Bolton’s Chandrakant Parmar better known to many as Chan Parmar was honoured with the Lifetime Community Achievement Award at Fusion 2019.

The Fusion Awards were held on Saturday July 6 at King George’s Hall, Blackburn.

Chan has worked in many roles but is best known for his role as a Strategic Officer with the Bolton Interfaith Council.

It is a role from which he retired this year yet aged 70 he still finds time to volunteer with community groups in his home town. He was elected as Chair for Asian Elders Resource Centre.

He said his journey had always been one where he wanted to create more understanding between cultures, “We have a shared vision where we all live in peace and harmony and build trust.”

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Chan was born in Nairobi, Kenya, because of the Mau Mau troubles of the 1960s there, his father sent him and other family members to live in India.

From there at the age of 18, his father sent him and his sister to England, to live with his uncle in Bolton. He studied at Bolton College before working in the textile industry.

He went on to work at the Gas Board for 27 years in a supervisory role and at the Royal bank of Scotland.

Chan had already started volunteering for Age Concern and had begun to appreciate and enjoy the voluntary world and making a difference.

His work at Bolton Inter-faith Council saw him introduce a range of projects including civic events, Black History events and the Bolton Faith Trail which introduces people – especially youngsters – to other religions and helps them understand different beliefs. One of his most memorable projects was Interfaith Young Ambassadors.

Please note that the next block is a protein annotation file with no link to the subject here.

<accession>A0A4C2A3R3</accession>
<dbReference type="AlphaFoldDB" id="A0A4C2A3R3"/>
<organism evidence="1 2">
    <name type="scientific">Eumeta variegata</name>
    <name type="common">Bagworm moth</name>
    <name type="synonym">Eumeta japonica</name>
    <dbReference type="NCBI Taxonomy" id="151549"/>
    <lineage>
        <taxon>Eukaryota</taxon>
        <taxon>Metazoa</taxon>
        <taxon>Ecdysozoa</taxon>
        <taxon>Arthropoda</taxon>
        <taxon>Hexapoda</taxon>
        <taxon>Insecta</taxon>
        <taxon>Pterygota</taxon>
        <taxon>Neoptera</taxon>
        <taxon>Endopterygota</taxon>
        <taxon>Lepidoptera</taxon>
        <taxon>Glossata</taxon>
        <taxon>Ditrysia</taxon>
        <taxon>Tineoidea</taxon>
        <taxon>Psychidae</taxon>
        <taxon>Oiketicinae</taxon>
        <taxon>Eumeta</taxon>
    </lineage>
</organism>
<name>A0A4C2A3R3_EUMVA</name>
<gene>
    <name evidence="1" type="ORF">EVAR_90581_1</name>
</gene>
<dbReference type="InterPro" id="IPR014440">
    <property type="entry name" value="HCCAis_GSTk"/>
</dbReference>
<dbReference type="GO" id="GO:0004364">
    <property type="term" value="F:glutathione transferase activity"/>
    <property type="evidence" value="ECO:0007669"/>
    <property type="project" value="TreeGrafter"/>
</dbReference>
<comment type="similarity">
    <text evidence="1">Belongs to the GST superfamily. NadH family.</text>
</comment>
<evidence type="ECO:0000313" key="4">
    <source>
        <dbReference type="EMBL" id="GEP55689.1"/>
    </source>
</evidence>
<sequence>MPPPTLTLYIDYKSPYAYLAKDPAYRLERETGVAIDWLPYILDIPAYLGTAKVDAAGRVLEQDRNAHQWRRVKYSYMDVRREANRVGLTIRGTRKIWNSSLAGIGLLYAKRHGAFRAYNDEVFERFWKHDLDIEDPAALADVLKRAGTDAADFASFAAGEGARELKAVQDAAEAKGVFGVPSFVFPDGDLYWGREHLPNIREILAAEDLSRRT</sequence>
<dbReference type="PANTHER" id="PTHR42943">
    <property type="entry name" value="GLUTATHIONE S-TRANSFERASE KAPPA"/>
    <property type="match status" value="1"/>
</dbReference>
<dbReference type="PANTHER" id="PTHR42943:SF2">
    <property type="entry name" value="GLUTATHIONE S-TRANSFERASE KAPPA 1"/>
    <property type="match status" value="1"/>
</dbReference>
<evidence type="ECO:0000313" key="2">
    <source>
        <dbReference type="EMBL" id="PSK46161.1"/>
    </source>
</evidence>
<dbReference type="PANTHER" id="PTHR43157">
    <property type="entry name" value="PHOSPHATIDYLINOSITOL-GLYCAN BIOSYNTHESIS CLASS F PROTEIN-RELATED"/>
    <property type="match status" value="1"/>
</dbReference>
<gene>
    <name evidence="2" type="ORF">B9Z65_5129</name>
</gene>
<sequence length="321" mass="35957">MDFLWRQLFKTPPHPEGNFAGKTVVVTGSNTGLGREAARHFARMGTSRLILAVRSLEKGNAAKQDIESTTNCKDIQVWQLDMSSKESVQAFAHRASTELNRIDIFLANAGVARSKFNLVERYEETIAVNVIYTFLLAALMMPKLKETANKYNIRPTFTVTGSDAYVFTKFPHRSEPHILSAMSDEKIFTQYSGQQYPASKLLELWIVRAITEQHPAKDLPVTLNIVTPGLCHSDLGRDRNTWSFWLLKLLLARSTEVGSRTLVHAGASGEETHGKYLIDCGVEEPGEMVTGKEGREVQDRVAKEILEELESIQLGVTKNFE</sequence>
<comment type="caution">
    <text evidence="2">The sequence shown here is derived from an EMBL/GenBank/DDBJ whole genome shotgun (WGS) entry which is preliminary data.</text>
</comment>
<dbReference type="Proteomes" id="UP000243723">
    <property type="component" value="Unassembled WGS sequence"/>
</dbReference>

He has helped to lead open discussions, presentations, information-sharing and, above all, a coming together of like-minded people to help others.

He said, “No doubt, coming from a rural village in Gujarat, India to UK and settling in Bolton was a bit of shock but having got employment early, I settled soon. As we arrived in February there was a lot of snow and it was very cold and wearing thick coats was strange. One thing for sure, people were helpful and friendly in Bolton."

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Chan was presented with award by panel members Rahila Bano and Kailash Parekh MBE

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He had this message with regards to Inter-faith work, “As we all know, all our faiths have a common thread inbuilt as humanitarian values of kindness, compassion, empathy, respect, love, tolerance for all mankind. No faith tells you to harm or hurt anyone.

“We also know there are lots of people- doing good work for whole communities in all our faiths in the world.

“We may differ in our ways , but there are far too many things we share in common and hence faith trails and inviting people of other faiths to attend services or events is good way of breaking down the wrong perceptions and barriers in the community.”

On his retirement he tells us, “I have to say it was not an easy decision, particularly being involved in such a rewarding work of interfaith. It is a big life change.

“But as we know, time stops for no one and you have to make a sensible judgement and think about family time, things I wanted to do but did not manage, doing it in my own time without pressures but still to maintain community links and be involved as a volunteer for betterment of our society.

“For me, retirement is a new phase in life, opportunities to do and explore new ideas, reflect and enjoy life to the full. One thing for sure one must remain active and positive.”